Effectiveness of Consumer Courts

With the rapid advancement of technology along with the cumulative efforts of the Government to make India digital, a new era of e-commerce and digital branding has been ushered giving birth to easy access, myriad choices, convenient payments, and services as well as escalated consumer expectations. But amidst the rapid boom of the e-commerce industry, challenges faced by the consumers were not being satisfactorily addressed by the Consumer Protection Act of 1986. The Parliament took this into account, opening the way for a new and enhanced Consumer Protection Act in 2019 which focuses on timely and operative administration and settlement of novel consumer disputes.

Who is a consumer?

With the advent of the Consumer Protection Act of 2019, a consumer is defined as a person who purchases goods or avails services for a consideration, for his consumption, and not for resale or any commercial purposes. This definition in this Act has been expanded in comparison to the Act of 1986 to bring consumers involved in online transactions through electronic devices, teleshopping, and multi-level marketing in its ambit.

Does the 2019 Act enhance the efficacy of Consumer Courts?

The 2019 Act undoubtedly gives leverage to consumer rights over the monopoly of sellers and manufacturers, and thus empowering the courts to ensure that justice is served. By introducing the concept of ‘unfair contracts’ in Section 2(46) which include contracts leaning in favor of the manufacturers or service providers, leaving consumers at a disadvantage, the aggrieved consumer can now file a complaint against such unreasonable and unilaterally skewed contracts.

Moreover, courts can now hold manufacturers and sellers liable for their products or services which have turned out to be defective or have caused any harm to a consumer under Section 2(34) of the Consumer Protection Act 2019 defining ‘product liability’. In such circumstances, the courts adjudge such manufacturer or seller to pay compensation to the aggrieved consumer, safeguarding consumer rights and thus effectively curbing manufacturers from rolling defective products in the market or providing misleading and deficient services.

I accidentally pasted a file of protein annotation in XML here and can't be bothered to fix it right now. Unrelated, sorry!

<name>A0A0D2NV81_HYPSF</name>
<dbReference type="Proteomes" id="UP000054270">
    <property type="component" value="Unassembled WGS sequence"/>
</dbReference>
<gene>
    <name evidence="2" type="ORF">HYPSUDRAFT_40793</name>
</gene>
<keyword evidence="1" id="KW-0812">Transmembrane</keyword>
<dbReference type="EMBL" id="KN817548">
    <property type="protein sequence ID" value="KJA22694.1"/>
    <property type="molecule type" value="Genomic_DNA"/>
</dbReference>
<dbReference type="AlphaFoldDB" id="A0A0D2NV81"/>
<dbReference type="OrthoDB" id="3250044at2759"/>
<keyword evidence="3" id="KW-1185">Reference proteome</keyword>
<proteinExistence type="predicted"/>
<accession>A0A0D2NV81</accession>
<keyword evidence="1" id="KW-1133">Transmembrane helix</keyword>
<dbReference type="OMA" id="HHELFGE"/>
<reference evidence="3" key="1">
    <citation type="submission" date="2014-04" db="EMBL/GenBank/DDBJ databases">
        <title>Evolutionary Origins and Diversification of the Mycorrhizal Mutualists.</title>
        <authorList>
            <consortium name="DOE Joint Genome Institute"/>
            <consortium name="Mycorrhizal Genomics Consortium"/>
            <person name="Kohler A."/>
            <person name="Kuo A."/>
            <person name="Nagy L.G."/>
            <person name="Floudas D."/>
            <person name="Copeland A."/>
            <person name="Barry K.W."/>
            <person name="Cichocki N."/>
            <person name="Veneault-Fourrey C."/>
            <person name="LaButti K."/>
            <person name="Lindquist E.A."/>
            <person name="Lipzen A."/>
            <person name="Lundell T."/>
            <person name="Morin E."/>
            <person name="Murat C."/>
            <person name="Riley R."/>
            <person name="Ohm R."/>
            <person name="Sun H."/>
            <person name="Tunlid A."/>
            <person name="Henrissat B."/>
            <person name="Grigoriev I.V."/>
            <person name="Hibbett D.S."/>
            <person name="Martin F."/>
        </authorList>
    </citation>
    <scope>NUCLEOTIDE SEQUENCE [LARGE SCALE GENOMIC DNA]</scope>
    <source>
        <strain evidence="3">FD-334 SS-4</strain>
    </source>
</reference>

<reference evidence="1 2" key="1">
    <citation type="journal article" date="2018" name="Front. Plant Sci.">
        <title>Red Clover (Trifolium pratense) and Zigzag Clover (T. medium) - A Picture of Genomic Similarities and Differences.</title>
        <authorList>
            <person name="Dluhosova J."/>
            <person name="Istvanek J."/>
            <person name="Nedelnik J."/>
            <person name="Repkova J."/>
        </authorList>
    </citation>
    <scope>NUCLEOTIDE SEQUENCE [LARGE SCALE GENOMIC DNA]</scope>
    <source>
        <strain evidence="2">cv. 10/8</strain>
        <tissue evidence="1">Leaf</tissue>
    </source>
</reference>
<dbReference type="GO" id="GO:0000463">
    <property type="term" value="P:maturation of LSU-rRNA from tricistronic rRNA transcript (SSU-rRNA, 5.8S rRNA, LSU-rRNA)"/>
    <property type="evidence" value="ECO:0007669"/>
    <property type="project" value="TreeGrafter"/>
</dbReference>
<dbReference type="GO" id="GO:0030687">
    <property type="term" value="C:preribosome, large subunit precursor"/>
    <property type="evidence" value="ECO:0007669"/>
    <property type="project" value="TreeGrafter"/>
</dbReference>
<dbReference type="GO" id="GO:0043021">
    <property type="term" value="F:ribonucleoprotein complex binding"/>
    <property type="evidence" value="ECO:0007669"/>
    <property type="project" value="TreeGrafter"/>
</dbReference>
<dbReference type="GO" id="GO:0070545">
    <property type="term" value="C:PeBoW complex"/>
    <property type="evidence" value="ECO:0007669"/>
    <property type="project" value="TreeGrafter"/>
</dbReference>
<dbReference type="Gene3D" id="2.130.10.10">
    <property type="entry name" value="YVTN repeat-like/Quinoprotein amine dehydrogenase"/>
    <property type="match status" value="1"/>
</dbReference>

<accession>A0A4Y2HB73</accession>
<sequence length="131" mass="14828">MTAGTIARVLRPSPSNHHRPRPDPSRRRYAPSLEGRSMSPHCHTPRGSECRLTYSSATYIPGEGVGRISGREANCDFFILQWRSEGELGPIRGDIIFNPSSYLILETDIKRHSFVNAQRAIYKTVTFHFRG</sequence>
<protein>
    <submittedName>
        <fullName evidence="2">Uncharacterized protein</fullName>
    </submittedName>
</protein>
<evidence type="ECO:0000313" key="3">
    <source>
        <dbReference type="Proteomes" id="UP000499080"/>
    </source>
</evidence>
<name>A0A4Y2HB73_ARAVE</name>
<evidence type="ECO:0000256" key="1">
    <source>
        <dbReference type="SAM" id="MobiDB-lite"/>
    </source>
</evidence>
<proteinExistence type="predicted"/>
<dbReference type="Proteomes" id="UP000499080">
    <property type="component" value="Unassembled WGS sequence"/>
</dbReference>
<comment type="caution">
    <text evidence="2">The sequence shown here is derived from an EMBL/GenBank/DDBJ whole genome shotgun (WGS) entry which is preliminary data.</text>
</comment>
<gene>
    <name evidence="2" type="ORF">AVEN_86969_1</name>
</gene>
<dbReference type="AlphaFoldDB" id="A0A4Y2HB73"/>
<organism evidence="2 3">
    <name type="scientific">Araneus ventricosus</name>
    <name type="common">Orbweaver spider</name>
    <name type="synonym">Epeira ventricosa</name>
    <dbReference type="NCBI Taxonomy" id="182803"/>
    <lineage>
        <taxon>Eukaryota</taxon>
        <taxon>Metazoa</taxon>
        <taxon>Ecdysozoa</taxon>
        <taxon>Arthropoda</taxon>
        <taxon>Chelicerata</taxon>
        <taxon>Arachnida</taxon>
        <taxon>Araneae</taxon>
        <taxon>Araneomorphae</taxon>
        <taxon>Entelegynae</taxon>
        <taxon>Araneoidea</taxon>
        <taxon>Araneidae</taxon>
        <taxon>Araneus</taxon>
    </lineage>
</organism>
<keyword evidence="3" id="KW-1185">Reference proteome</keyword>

In the Act of 1986, appeals were the only available option which further lengthened the process of adjudication, dragging the cases form one court to another, pricking no fear in the minds of the manufacturers. But now, the efficacy of consumer courts is refined by the introduction of judicial review; which is an integral part of our Constitution; allowing the consumer commissions to review their orders, giving an option to the masses to avoid the tedious journey of appeals, at the same time reducing the burden of the courts and facilitating in their proper functioning.

The initial procedures of the consumer courts are time restrained to prevent the delay of the hearings. The courts have to decide the admissibility of a complaint within 21 days. If such an issue of admissibility of the complaint is not decided within the specified time slot, the complaint shall be deemed to be admitted. Thus, the courts have no opportunity to leave the complaints languished before the pre-trial stage, honing the efficacy of initial stages to prevent unnecessary delays.